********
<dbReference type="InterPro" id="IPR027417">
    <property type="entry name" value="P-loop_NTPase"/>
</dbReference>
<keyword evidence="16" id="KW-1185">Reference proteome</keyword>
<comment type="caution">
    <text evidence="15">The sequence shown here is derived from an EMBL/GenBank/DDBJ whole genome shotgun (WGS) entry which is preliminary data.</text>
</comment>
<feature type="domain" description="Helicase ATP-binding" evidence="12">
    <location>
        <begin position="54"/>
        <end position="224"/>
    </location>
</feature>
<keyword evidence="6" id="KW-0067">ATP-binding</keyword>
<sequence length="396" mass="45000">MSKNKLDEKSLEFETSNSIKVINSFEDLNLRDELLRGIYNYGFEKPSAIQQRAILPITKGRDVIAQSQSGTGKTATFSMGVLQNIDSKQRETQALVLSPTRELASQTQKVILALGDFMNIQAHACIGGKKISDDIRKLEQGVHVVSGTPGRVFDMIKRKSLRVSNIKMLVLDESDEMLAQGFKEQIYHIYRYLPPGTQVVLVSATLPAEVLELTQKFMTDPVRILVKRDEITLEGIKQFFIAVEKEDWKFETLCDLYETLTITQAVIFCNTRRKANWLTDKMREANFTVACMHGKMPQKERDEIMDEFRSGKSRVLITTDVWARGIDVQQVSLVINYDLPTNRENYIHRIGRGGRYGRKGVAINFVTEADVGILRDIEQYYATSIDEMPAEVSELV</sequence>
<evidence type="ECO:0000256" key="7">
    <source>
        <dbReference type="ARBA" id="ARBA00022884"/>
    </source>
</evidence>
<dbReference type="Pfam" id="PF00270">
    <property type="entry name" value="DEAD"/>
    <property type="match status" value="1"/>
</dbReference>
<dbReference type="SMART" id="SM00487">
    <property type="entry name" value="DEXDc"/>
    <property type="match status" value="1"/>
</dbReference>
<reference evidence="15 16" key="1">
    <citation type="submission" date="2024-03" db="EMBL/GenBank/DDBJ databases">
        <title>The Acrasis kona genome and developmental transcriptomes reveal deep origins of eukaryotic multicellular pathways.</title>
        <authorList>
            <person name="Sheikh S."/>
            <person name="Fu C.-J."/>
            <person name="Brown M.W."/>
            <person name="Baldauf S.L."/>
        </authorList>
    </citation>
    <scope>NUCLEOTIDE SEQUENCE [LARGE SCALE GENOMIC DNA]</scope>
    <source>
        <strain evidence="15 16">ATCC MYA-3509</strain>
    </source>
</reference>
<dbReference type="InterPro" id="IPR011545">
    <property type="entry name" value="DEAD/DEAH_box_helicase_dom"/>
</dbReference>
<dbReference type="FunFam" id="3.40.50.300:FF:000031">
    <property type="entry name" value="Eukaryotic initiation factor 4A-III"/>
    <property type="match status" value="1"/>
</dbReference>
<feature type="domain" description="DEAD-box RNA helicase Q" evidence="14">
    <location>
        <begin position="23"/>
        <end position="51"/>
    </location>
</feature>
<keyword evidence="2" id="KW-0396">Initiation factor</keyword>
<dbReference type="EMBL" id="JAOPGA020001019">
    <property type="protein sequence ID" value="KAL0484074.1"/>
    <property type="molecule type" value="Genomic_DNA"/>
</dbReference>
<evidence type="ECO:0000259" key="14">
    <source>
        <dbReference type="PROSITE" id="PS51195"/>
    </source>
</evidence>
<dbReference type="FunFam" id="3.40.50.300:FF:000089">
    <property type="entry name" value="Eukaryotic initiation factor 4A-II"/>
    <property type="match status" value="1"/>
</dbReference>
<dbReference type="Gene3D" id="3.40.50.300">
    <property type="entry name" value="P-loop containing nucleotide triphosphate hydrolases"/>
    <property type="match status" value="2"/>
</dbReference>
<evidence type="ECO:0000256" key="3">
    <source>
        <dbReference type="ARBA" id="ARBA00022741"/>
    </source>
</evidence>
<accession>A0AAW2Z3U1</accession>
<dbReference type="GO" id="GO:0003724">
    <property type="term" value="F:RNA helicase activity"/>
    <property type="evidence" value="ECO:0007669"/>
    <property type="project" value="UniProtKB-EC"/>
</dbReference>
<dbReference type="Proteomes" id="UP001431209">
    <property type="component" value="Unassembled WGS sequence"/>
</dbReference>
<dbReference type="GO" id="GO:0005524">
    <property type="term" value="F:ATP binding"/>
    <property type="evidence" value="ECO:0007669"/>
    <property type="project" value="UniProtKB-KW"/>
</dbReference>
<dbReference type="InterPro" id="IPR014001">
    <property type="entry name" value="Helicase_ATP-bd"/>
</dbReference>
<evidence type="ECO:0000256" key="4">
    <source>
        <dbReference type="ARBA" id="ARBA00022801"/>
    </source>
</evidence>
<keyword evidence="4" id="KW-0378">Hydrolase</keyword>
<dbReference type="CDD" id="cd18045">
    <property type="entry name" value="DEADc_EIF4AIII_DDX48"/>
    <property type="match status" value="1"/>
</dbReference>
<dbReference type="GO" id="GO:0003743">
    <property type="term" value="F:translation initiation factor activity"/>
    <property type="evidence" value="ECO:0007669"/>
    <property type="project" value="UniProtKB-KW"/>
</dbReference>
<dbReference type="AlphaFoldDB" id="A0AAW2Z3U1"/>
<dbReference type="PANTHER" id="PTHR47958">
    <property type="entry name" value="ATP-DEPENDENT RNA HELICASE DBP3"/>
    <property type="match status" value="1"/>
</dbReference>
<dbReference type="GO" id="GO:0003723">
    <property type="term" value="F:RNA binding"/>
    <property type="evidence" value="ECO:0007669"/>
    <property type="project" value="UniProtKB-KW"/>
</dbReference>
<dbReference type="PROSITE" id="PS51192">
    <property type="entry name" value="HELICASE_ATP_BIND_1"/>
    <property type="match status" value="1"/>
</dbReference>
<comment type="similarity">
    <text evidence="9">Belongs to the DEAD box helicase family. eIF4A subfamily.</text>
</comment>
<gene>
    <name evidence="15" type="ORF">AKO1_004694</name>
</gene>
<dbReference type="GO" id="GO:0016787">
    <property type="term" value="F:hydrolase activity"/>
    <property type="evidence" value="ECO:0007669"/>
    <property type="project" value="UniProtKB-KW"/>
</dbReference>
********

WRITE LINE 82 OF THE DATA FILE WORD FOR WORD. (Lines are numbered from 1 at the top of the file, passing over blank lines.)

    <property type="term" value="F:RNA helicase activity"/>